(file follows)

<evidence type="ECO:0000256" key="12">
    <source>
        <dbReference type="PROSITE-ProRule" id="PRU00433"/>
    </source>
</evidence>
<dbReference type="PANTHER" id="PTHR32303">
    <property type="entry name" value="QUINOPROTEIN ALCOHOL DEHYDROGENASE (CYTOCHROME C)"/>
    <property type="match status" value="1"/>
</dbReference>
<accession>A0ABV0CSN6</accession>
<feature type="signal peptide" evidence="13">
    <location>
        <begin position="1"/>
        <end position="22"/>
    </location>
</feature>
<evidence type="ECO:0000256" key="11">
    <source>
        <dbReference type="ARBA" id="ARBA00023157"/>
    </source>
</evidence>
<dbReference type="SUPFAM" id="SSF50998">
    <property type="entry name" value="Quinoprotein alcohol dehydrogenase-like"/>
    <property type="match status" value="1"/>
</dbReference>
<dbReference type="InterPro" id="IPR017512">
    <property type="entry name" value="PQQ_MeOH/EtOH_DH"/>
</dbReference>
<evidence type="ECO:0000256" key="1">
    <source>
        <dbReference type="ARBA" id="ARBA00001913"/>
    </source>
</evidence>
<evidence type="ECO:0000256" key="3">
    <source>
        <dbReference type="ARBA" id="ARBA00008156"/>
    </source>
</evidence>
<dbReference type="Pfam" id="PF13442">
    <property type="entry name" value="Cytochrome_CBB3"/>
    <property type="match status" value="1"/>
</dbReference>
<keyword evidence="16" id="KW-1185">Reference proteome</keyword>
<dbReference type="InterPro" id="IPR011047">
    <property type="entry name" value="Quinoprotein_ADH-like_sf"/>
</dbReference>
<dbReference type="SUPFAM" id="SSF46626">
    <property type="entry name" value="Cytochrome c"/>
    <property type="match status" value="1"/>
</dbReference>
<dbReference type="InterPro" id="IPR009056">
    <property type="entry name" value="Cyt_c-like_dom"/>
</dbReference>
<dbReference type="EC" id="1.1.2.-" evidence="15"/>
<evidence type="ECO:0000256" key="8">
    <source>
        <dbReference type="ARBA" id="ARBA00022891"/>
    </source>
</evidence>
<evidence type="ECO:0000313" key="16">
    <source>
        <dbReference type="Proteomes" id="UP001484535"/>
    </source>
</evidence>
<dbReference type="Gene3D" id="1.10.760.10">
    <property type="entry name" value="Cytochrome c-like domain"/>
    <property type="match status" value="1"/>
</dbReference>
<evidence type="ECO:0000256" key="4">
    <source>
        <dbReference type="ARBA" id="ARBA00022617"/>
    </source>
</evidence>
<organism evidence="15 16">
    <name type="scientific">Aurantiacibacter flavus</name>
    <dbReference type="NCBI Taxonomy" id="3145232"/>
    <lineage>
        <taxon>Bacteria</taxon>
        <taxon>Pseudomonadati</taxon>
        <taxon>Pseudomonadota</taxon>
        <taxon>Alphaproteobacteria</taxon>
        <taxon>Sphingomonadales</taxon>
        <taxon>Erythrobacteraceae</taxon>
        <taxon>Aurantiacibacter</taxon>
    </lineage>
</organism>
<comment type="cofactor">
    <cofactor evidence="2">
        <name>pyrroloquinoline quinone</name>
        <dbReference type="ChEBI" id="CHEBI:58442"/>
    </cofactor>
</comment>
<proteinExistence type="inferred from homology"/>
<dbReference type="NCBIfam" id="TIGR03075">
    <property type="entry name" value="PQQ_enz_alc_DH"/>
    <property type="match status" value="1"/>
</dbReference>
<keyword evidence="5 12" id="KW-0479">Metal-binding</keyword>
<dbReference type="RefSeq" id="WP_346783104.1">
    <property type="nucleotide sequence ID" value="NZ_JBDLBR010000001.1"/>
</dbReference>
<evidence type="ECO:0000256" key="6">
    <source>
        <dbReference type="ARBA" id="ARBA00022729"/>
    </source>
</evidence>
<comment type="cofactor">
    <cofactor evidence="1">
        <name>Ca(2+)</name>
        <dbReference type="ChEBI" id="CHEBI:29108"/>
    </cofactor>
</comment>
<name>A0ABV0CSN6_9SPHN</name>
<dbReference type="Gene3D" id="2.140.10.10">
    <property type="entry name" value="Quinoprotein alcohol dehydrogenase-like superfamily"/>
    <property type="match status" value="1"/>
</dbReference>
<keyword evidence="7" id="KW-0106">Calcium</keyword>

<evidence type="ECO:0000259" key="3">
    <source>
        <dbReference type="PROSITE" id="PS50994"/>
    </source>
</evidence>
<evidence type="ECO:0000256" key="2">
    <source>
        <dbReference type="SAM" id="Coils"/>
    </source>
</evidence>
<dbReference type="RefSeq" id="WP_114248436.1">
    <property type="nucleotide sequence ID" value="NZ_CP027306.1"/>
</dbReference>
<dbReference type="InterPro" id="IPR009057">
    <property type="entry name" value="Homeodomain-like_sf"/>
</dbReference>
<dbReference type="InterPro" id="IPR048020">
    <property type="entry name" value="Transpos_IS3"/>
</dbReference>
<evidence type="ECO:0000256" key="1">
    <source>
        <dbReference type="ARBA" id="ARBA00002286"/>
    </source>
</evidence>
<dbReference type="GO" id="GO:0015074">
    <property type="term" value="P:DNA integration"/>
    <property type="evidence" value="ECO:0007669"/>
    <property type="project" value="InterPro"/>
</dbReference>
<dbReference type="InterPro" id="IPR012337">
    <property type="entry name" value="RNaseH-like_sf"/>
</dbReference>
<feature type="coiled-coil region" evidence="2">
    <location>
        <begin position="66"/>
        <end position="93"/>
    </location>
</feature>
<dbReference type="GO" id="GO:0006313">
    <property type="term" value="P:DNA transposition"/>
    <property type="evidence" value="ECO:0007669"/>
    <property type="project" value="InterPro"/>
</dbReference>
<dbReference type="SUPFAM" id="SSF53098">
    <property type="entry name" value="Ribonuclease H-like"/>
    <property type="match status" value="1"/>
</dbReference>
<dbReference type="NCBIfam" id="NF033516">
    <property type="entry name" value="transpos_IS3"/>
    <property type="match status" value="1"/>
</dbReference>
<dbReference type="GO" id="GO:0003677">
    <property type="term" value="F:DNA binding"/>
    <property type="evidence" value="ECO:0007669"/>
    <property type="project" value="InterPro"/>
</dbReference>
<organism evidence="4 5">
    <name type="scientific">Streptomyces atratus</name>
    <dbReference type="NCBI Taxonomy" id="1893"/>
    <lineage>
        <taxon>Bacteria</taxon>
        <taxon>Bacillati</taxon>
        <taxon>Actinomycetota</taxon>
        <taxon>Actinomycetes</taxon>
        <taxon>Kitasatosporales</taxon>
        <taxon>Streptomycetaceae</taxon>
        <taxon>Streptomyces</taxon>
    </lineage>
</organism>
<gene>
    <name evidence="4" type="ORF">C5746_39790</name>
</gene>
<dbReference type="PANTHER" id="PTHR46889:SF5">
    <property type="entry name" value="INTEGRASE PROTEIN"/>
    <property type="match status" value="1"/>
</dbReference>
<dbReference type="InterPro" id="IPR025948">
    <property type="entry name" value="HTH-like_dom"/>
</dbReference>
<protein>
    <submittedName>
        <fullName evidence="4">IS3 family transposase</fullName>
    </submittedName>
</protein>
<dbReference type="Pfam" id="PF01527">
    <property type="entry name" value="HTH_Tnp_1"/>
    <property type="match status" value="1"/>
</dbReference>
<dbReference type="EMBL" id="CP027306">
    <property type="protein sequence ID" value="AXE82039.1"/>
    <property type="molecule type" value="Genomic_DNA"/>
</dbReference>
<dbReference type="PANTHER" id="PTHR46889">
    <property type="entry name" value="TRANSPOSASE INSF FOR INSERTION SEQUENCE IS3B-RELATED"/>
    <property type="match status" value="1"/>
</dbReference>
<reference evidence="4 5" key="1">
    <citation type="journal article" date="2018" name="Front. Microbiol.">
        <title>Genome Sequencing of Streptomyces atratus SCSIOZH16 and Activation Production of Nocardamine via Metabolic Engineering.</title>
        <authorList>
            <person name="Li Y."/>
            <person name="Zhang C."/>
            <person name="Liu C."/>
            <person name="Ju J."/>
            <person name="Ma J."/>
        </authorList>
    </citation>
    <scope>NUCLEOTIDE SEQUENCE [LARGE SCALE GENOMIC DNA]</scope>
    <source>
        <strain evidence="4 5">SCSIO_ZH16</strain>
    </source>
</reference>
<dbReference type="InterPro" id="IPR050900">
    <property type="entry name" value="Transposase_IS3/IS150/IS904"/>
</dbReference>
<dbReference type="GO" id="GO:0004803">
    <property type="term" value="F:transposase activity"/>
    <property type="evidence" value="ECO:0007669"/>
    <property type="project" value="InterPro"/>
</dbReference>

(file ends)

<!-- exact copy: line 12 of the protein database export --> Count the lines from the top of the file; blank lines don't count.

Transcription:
    <location>